Last week I had the good fortune to travel to warm and sunny Orlando – not for the typical kid-friendly reasons, but for the annual Health Information Management Systems Society (HIMSS) conference. HIMSS is an organization made up of healthcare providers and technology suppliers (vendors) with chapters across the nation. It was, in fact, founded at Georgia Tech in the early 1960s. The Georgia chapter won the Chapter of the Year distinction in 2013 under the leadership of Dr. Denise Hines, and continues to set an example for other chapters under its new chair, Christopher Kunney.
HIMSS is well known for putting on the largest conference in the world dedicated to health IT. This year’s recent event attracted over 37,000 people, including 200-plus exhibitors showcasing the latest and greatest in healthcare technology. That number of exhibitors makes for an amazingly long exhibit hall. I’ve heard some estimates that put it at over a mile long. Needless to say, folks wearing pedometers and activity trackers had no trouble meeting their step goals at the event.
For the third year in a row, the state of Georgia – the only state to do so – has had a pavilion in the exhibit hall to showcase just a few of its many health IT companies. This year’s companies included Brightwhistle, PointClear Solutions, QTS, Velocity Medical Solutions, Patientco, Digital Assent, Automation Control Products and ACR 2 Solutions. Georgia Tech and Georgia HIMSS were also represented. (I might also add it was the place to pick up brochures on the fifth annual Health IT Leadership Summit, which will be held November 20th in Atlanta.)
I had a chance on the HIMSS show floor to talk with Carol Henderson, Director of Health Sciences and Advanced Technologies at the Georgia Department of Economic Development, about the advent and growth of the pavilion, and why it sets such an example when it comes to showcasing Georgia as the nation’s capital of health IT.
What prompted you to come up with the idea?
Carol Henderson: My primary role here at the Georgia Department of Economic Development is to bring new jobs and investment to Georgia. I accomplish this by supporting the development of our clusters’ ecosystem, helping our companies grow and recruiting health IT companies, which ultimately results in high-paying, quality jobs for Georgians. HIMSS offers the opportunity to showcase our industry cluster and academic institutions.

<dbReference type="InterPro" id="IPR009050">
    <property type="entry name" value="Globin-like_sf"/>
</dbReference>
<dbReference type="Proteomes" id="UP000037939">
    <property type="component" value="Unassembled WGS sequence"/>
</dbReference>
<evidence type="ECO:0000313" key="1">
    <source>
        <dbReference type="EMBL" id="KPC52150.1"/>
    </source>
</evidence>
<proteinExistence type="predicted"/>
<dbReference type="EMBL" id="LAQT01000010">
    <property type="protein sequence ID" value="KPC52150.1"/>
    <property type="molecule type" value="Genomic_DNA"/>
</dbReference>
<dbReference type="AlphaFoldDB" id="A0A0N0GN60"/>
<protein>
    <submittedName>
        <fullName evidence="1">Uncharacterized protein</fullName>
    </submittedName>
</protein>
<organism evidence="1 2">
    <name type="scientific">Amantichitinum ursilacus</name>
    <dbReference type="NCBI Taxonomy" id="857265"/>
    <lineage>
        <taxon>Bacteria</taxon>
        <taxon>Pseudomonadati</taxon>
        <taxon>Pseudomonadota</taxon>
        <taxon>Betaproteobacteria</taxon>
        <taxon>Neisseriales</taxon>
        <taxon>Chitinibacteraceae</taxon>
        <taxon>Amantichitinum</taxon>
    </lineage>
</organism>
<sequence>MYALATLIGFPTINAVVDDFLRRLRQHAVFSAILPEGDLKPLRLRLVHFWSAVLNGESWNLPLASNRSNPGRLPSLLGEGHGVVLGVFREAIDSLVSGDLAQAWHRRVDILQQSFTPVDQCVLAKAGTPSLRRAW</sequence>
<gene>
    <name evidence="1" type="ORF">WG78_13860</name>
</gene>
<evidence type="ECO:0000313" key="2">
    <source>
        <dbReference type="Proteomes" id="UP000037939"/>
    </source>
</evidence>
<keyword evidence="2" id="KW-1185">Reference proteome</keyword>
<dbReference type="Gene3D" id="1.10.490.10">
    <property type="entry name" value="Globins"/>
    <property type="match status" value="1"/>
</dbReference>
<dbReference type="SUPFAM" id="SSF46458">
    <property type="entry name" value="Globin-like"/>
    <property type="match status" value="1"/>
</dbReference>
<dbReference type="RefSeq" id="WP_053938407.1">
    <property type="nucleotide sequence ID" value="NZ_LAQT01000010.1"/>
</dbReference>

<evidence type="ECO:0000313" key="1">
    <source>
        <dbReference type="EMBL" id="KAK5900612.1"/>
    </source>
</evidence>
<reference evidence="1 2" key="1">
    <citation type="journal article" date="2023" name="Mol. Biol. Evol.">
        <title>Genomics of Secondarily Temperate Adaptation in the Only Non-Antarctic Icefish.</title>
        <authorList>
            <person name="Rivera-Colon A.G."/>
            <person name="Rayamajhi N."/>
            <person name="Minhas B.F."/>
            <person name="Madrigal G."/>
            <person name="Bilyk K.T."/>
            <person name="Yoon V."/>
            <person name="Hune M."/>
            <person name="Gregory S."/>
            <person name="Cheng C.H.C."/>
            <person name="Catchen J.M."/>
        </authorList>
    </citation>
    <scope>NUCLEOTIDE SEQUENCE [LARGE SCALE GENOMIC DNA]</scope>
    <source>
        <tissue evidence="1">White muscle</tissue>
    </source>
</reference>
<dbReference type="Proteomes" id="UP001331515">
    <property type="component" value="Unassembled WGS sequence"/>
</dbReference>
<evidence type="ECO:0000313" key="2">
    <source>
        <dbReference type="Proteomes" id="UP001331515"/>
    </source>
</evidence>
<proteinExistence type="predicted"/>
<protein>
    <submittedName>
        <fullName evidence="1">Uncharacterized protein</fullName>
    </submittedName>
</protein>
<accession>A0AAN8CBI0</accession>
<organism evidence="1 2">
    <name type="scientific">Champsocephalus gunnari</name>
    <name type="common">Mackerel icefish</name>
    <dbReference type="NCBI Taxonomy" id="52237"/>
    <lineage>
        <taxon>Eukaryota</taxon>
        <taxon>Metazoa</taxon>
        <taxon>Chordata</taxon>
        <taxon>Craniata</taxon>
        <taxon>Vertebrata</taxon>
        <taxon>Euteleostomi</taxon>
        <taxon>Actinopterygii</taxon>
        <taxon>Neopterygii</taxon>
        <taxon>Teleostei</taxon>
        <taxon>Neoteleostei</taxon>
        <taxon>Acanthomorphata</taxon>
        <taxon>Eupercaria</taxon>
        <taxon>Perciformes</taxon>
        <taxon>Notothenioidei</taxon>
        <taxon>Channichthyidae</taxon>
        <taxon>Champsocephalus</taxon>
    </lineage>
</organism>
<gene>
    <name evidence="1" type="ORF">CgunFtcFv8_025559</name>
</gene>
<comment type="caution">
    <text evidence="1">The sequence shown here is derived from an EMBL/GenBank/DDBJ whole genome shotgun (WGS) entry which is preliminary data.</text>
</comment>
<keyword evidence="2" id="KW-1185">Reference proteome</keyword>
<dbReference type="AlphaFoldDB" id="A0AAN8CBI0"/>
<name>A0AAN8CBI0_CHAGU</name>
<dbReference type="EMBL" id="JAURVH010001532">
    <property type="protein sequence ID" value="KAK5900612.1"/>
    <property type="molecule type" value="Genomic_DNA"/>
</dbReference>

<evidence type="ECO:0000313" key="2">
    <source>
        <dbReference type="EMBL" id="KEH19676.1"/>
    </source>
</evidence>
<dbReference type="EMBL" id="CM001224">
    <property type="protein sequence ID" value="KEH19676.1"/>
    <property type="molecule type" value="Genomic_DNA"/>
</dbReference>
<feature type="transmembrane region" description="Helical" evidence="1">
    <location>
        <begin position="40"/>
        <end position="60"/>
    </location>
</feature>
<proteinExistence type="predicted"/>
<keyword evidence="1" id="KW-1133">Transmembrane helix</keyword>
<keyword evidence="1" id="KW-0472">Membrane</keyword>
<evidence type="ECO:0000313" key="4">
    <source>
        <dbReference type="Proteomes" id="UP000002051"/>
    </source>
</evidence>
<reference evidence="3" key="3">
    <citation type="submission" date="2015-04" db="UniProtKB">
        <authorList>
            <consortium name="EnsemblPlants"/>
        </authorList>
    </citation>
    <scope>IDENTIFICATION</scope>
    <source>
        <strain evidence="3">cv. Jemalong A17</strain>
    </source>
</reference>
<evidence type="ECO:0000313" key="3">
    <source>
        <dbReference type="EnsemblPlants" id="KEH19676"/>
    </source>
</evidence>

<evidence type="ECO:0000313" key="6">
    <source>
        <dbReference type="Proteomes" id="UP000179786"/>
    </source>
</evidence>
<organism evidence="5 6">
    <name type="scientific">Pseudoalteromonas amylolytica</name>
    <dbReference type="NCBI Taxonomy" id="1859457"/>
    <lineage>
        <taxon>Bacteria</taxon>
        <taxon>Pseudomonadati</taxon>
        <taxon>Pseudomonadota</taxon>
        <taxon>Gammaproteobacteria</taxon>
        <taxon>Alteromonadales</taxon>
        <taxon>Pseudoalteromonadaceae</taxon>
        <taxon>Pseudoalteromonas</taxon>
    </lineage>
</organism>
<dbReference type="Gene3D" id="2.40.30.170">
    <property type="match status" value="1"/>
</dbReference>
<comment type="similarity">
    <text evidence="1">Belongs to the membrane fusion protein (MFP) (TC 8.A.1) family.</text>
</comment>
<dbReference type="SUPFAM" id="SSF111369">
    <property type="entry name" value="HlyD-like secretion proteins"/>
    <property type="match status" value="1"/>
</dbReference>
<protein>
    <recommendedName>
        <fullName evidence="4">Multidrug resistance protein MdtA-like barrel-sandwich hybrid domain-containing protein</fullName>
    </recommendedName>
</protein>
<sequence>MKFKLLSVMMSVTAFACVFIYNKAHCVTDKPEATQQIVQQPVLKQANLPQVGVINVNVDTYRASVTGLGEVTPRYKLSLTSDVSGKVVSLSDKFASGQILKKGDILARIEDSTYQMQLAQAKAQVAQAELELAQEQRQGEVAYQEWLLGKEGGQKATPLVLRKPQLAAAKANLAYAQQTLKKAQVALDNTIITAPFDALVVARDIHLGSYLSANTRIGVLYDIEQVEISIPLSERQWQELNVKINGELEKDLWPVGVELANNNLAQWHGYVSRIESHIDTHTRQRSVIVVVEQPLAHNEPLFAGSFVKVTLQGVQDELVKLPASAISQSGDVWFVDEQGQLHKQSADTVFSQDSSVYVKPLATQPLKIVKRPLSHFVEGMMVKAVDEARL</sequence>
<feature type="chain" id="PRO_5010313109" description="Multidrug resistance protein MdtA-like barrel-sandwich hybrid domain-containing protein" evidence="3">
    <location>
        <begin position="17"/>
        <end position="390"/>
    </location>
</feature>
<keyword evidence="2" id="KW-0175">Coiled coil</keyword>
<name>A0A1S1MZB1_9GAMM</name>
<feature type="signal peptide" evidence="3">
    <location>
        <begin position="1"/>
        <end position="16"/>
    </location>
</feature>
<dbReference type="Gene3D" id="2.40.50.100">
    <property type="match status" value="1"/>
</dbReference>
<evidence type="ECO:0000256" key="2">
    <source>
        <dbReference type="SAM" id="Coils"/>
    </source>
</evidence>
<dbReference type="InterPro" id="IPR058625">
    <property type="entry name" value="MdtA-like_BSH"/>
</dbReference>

From the beginning, it’s been a two-prong strategy, showcasing the best and brightest companies and talent, and drawing potential recruitment prospects to the Georgia pavilion. This affords us the opportunity to detail the state’s health IT assets, including our advanced academic offerings that help build the talent pipeline, and our infrastructural support systems. HIMSS was also founded at Georgia Tech in the early 1960s.
How has the pavilion grown?
The pavilion has doubled in size each year. Do to limited space, we unfortunately end up turning some companies away. For this reason we work on a first-come, first-serve basis.
What does the pavilion offer participating companies they may not otherwise get exhibiting on their own?
The Georgia pavilion offers companies a turnkey trade show experience that includes booth space design and rental, conference registration and logistics, as well as added marketing value. Our companies get greater exposure due to the location of a larger space as opposed to a smaller standalone booth somewhere in the back of the exhibit floor.
What is your favorite thing about attending/exhibiting at HIMSS?
My favorite thing about HIMSS is connecting our young companies with potential strategic alliances and customers, and providing them a springboard for their growth. The best thing is all the exposure and attention we bring to Georgia, which results in companies, jobs and financial capital coming to our state.
What other benefits does Georgia realize?
Georgia benefits from marketing to those companies considering what markets they might expand in. HIMSS allows us the platform to detail all the wonderful reasons why they too should bring their companies to the nation’s Health IT capital.